• Colin Slasberg April 21, 2017 at 10:08 am #

        Chrissie, its not the Care Act that requires the deficit led process you describe – which I agree is an accurate description of current process. Its a matter of policy. The particular policy is that councils will only meet needs that are a duty to meet. The Care Act does not call for this at all. It actually calls for a completely different policy when it comes to resource allocation, and one that would indeed allow the more positive and inclusive style of process that Andrew alludes to.

        • Chrissie April 25, 2017 at 6:14 am #

          And I would argue but you too are confusing two elements . The assessment should ensure that all needs ( deficits ) are identified , but the care and support planning process should be founded on an asset based approach. The idea being that if all the deficits are identified at the eligibility determination stage, then there would be a duty to meet these needs should any of the ‘assets’ not be available at a future point

          • Chrissie April 25, 2017 at 6:20 am #

            … and equally importantly , it means that if a need has been identified, and the council decides that it has no duty to meet this need , it must be able to explain how exactly the need is being met. If the need is not identified at the assessment stage, then this risks letting the Council of the hook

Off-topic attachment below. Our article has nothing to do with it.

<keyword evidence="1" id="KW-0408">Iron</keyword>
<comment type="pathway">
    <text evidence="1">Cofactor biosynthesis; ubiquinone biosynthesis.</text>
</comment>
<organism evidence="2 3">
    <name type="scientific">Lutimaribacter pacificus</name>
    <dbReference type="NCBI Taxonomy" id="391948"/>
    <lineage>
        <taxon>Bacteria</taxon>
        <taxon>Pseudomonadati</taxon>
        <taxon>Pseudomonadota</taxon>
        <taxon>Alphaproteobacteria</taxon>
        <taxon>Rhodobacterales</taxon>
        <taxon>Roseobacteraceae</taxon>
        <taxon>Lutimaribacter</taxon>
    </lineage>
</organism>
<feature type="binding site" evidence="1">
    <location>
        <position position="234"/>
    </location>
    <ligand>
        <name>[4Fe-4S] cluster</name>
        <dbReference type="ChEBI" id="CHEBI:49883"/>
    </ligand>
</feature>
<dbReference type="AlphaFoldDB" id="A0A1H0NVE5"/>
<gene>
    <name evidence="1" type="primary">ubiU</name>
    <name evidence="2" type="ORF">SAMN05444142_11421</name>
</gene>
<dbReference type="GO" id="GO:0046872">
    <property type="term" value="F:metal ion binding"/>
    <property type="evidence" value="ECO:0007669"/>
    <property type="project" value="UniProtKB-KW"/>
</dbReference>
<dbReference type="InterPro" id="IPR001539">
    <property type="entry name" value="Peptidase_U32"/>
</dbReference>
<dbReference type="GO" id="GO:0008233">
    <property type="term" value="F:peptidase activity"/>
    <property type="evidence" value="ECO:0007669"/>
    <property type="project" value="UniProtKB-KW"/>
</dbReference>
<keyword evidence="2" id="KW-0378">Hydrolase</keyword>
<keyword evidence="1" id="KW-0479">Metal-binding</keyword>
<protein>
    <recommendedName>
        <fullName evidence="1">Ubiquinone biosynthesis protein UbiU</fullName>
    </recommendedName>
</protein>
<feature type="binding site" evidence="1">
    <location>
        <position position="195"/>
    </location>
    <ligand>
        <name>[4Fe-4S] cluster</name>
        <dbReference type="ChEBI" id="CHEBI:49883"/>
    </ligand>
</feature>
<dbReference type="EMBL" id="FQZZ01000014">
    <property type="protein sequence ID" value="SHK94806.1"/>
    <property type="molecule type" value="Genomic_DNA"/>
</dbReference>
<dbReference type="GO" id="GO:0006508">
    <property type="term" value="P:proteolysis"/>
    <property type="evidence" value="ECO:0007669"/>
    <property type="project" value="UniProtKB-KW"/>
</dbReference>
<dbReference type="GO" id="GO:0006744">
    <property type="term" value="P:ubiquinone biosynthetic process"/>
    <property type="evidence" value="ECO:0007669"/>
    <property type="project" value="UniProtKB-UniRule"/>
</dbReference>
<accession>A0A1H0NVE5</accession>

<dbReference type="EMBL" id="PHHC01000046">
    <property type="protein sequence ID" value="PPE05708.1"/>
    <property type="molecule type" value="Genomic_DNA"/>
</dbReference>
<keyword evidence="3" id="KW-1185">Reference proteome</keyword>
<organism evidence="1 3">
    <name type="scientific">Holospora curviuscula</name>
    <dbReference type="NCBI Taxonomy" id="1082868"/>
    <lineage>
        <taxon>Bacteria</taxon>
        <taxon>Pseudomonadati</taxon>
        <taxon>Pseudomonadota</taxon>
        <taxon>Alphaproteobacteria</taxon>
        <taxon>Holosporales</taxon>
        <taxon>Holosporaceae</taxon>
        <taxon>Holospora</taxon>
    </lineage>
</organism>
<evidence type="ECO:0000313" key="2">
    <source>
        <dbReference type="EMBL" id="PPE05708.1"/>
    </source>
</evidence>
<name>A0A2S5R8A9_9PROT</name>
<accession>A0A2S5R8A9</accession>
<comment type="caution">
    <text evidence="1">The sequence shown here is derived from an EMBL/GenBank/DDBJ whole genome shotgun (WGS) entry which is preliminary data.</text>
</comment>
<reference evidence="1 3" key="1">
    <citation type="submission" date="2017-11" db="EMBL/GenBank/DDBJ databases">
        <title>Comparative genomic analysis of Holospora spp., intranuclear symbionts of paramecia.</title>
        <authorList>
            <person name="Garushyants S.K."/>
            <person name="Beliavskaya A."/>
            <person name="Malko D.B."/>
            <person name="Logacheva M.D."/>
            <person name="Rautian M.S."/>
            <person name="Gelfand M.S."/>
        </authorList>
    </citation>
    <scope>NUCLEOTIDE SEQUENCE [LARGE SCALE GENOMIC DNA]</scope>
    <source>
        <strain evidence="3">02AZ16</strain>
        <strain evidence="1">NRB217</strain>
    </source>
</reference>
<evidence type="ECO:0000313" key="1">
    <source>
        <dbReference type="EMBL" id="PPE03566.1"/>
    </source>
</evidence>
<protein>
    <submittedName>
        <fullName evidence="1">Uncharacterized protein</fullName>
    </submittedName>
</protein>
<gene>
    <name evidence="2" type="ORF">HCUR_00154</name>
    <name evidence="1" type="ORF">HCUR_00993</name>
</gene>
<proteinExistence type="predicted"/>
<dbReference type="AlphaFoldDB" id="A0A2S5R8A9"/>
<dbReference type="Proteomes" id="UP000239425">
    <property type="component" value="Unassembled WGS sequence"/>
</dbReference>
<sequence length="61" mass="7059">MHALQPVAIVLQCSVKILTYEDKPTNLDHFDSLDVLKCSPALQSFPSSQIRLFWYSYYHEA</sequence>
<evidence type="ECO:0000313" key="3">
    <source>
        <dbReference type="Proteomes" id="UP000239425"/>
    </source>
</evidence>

• Colin Slasberg April 30, 2017 at 6:43 am #

            Again, Chrissie, your view accurately reflects current policy as set out in the Statutory Guidance to the Care Act. But what it misses – indeed completely avoids – is the issue of affordability. If the council is legally obliged to meet all assessed needs for which there are no informal assets identified at the planning stage, what if the cost of meeting the volume of needs exceeds the available resource? The Statutory Guidance simply does not address this question, its as if the problem does not exist. All it says is that councils can take resources into account in deciding how to meet needs, ie they can find the most cost effective way of doing so, but without compromising on meeting the need. But cost effectiveness does not deliver affordability. The failure of the Guidance to even attempt an answer to the affordability question amounts to a covert invitation to councils to continue to allow their ‘street level bureaucracies’ to do the job they have always done – shaping ‘need’ to suit the budget.